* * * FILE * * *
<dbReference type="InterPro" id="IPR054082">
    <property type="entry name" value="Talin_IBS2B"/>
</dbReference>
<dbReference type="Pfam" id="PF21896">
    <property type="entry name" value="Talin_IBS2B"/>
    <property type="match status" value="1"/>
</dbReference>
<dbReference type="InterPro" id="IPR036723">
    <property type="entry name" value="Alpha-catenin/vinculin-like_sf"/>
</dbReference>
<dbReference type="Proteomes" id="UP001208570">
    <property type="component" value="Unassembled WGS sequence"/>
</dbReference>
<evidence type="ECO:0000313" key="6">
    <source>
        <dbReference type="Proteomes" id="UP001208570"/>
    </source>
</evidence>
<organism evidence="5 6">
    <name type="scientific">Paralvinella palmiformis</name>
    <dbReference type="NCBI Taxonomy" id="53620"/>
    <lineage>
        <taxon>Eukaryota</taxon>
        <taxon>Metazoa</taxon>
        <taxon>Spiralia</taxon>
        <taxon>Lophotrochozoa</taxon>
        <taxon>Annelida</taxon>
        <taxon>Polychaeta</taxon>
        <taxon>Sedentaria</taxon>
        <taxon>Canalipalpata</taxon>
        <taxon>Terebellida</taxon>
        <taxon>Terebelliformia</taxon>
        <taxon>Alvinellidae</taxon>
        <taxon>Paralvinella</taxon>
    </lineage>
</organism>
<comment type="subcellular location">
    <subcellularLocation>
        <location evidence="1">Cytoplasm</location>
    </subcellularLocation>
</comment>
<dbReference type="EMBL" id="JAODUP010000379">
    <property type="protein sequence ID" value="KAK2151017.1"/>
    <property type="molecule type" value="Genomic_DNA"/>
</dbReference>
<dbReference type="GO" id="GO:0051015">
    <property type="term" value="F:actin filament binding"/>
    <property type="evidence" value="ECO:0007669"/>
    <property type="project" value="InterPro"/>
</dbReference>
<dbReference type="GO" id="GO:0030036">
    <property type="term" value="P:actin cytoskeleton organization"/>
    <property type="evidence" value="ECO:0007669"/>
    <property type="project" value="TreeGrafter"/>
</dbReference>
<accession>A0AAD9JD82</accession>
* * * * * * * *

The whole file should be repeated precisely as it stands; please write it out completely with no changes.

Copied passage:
<dbReference type="InterPro" id="IPR054082">
    <property type="entry name" value="Talin_IBS2B"/>
</dbReference>
<dbReference type="Pfam" id="PF21896">
    <property type="entry name" value="Talin_IBS2B"/>
    <property type="match status" value="1"/>
</dbReference>
<dbReference type="InterPro" id="IPR036723">
    <property type="entry name" value="Alpha-catenin/vinculin-like_sf"/>
</dbReference>
<dbReference type="Proteomes" id="UP001208570">
    <property type="component" value="Unassembled WGS sequence"/>
</dbReference>
<evidence type="ECO:0000313" key="6">
    <source>
        <dbReference type="Proteomes" id="UP001208570"/>
    </source>
</evidence>
<organism evidence="5 6">
    <name type="scientific">Paralvinella palmiformis</name>
    <dbReference type="NCBI Taxonomy" id="53620"/>
    <lineage>
        <taxon>Eukaryota</taxon>
        <taxon>Metazoa</taxon>
        <taxon>Spiralia</taxon>
        <taxon>Lophotrochozoa</taxon>
        <taxon>Annelida</taxon>
        <taxon>Polychaeta</taxon>
        <taxon>Sedentaria</taxon>
        <taxon>Canalipalpata</taxon>
        <taxon>Terebellida</taxon>
        <taxon>Terebelliformia</taxon>
        <taxon>Alvinellidae</taxon>
        <taxon>Paralvinella</taxon>
    </lineage>
</organism>
<comment type="subcellular location">
    <subcellularLocation>
        <location evidence="1">Cytoplasm</location>
    </subcellularLocation>
</comment>
<dbReference type="EMBL" id="JAODUP010000379">
    <property type="protein sequence ID" value="KAK2151017.1"/>
    <property type="molecule type" value="Genomic_DNA"/>
</dbReference>
<dbReference type="GO" id="GO:0051015">
    <property type="term" value="F:actin filament binding"/>
    <property type="evidence" value="ECO:0007669"/>
    <property type="project" value="InterPro"/>
</dbReference>
<dbReference type="GO" id="GO:0030036">
    <property type="term" value="P:actin cytoskeleton organization"/>
    <property type="evidence" value="ECO:0007669"/>
    <property type="project" value="TreeGrafter"/>
</dbReference>
<accession>A0AAD9JD82</accession>